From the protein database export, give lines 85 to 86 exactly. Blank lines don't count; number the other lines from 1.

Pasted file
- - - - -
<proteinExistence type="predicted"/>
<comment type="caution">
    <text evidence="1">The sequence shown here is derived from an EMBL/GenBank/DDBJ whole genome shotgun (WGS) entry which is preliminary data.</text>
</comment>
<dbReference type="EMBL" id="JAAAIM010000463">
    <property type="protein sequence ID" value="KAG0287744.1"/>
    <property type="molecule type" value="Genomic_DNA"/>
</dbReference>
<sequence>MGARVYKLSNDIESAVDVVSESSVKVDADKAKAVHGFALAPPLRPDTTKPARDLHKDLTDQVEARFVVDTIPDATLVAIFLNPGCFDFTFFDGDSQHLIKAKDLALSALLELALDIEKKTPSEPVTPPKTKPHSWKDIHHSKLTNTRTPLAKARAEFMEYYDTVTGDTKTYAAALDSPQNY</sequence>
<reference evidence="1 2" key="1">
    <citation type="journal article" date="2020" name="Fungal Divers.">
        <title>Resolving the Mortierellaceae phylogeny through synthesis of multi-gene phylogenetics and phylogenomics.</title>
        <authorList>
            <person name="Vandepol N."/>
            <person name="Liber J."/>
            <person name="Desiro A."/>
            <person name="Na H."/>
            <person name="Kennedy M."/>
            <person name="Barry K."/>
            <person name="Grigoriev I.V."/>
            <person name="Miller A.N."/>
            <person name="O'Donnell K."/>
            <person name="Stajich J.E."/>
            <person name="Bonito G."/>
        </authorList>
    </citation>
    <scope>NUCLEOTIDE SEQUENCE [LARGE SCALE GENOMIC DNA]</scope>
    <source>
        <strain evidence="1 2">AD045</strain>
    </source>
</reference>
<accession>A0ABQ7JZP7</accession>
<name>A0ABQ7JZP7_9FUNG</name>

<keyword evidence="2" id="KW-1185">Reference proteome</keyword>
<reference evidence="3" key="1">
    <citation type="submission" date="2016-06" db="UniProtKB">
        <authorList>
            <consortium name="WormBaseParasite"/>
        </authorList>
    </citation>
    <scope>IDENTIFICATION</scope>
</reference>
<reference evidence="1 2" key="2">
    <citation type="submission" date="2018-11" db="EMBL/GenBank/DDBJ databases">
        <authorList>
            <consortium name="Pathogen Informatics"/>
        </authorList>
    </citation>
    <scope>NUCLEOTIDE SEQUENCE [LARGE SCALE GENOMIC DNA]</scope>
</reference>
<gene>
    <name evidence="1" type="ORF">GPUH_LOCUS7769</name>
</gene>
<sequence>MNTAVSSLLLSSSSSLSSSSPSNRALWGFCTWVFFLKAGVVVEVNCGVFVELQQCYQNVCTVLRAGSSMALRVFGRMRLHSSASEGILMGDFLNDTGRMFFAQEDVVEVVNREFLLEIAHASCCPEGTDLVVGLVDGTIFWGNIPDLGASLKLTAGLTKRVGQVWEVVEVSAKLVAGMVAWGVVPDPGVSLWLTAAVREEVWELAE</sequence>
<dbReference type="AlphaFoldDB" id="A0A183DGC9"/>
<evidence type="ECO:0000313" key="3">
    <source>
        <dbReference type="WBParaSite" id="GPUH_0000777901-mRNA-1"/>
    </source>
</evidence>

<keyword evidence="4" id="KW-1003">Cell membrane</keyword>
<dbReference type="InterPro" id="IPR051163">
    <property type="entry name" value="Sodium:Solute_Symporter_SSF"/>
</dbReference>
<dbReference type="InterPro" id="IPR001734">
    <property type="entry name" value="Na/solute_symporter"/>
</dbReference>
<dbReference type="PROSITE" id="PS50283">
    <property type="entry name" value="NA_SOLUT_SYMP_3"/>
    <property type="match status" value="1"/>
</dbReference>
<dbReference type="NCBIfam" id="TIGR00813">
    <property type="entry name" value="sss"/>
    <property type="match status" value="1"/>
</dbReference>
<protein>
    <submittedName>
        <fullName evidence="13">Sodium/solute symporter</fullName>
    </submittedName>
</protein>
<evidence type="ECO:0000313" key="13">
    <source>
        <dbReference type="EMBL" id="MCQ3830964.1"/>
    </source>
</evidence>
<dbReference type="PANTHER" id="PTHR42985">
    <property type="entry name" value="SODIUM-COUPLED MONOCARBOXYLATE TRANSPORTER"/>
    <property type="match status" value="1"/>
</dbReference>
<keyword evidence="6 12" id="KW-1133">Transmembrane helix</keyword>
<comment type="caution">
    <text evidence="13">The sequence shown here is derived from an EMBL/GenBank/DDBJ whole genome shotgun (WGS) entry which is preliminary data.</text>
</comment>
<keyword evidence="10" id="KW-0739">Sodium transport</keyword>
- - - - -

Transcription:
</evidence>
<dbReference type="PANTHER" id="PTHR42985">